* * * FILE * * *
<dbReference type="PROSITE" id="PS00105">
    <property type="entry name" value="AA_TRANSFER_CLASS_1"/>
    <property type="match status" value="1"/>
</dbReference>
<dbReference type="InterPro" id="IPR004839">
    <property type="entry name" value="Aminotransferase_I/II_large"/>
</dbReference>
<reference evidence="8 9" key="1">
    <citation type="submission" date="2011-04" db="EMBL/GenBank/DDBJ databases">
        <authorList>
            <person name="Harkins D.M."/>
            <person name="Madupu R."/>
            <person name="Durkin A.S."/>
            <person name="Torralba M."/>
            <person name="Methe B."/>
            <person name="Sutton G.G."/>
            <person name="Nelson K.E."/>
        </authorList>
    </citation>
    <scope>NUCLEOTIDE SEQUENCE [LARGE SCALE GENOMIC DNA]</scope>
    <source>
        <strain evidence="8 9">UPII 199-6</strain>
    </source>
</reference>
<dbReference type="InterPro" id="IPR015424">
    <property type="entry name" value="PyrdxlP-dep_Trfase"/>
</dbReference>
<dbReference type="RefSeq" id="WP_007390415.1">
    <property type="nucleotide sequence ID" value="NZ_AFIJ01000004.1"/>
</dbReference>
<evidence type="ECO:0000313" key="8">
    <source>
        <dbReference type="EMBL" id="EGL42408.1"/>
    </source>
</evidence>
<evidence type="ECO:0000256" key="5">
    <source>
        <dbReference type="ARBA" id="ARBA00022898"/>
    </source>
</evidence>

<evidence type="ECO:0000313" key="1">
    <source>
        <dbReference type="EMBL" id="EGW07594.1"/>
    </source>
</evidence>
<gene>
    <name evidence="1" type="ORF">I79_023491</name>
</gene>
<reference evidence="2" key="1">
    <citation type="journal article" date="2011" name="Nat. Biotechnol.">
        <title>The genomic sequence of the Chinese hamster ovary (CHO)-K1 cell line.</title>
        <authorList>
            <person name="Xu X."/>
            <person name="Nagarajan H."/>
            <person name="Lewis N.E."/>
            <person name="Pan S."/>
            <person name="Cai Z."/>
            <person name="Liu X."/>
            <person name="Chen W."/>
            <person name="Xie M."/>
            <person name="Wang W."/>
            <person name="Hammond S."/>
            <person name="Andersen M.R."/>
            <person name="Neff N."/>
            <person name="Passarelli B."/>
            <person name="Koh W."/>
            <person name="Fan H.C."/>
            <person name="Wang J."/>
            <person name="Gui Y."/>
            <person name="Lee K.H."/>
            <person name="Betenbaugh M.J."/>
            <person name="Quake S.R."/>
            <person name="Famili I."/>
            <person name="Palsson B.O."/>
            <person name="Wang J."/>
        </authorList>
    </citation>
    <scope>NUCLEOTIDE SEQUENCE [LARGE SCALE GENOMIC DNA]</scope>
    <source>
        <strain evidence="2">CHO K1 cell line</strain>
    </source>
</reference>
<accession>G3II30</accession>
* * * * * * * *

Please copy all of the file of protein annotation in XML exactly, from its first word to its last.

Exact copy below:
<dbReference type="PROSITE" id="PS00105">
    <property type="entry name" value="AA_TRANSFER_CLASS_1"/>
    <property type="match status" value="1"/>
</dbReference>
<dbReference type="InterPro" id="IPR004839">
    <property type="entry name" value="Aminotransferase_I/II_large"/>
</dbReference>
<reference evidence="8 9" key="1">
    <citation type="submission" date="2011-04" db="EMBL/GenBank/DDBJ databases">
        <authorList>
            <person name="Harkins D.M."/>
            <person name="Madupu R."/>
            <person name="Durkin A.S."/>
            <person name="Torralba M."/>
            <person name="Methe B."/>
            <person name="Sutton G.G."/>
            <person name="Nelson K.E."/>
        </authorList>
    </citation>
    <scope>NUCLEOTIDE SEQUENCE [LARGE SCALE GENOMIC DNA]</scope>
    <source>
        <strain evidence="8 9">UPII 199-6</strain>
    </source>
</reference>
<dbReference type="InterPro" id="IPR015424">
    <property type="entry name" value="PyrdxlP-dep_Trfase"/>
</dbReference>
<dbReference type="RefSeq" id="WP_007390415.1">
    <property type="nucleotide sequence ID" value="NZ_AFIJ01000004.1"/>
</dbReference>
<evidence type="ECO:0000313" key="8">
    <source>
        <dbReference type="EMBL" id="EGL42408.1"/>
    </source>
</evidence>
<evidence type="ECO:0000256" key="5">
    <source>
        <dbReference type="ARBA" id="ARBA00022898"/>
    </source>
</evidence>

<evidence type="ECO:0000313" key="1">
    <source>
        <dbReference type="EMBL" id="EGW07594.1"/>
    </source>
</evidence>
<gene>
    <name evidence="1" type="ORF">I79_023491</name>
</gene>
<reference evidence="2" key="1">
    <citation type="journal article" date="2011" name="Nat. Biotechnol.">
        <title>The genomic sequence of the Chinese hamster ovary (CHO)-K1 cell line.</title>
        <authorList>
            <person name="Xu X."/>
            <person name="Nagarajan H."/>
            <person name="Lewis N.E."/>
            <person name="Pan S."/>
            <person name="Cai Z."/>
            <person name="Liu X."/>
            <person name="Chen W."/>
            <person name="Xie M."/>
            <person name="Wang W."/>
            <person name="Hammond S."/>
            <person name="Andersen M.R."/>
            <person name="Neff N."/>
            <person name="Passarelli B."/>
            <person name="Koh W."/>
            <person name="Fan H.C."/>
            <person name="Wang J."/>
            <person name="Gui Y."/>
            <person name="Lee K.H."/>
            <person name="Betenbaugh M.J."/>
            <person name="Quake S.R."/>
            <person name="Famili I."/>
            <person name="Palsson B.O."/>
            <person name="Wang J."/>
        </authorList>
    </citation>
    <scope>NUCLEOTIDE SEQUENCE [LARGE SCALE GENOMIC DNA]</scope>
    <source>
        <strain evidence="2">CHO K1 cell line</strain>
    </source>
</reference>
<accession>G3II30</accession>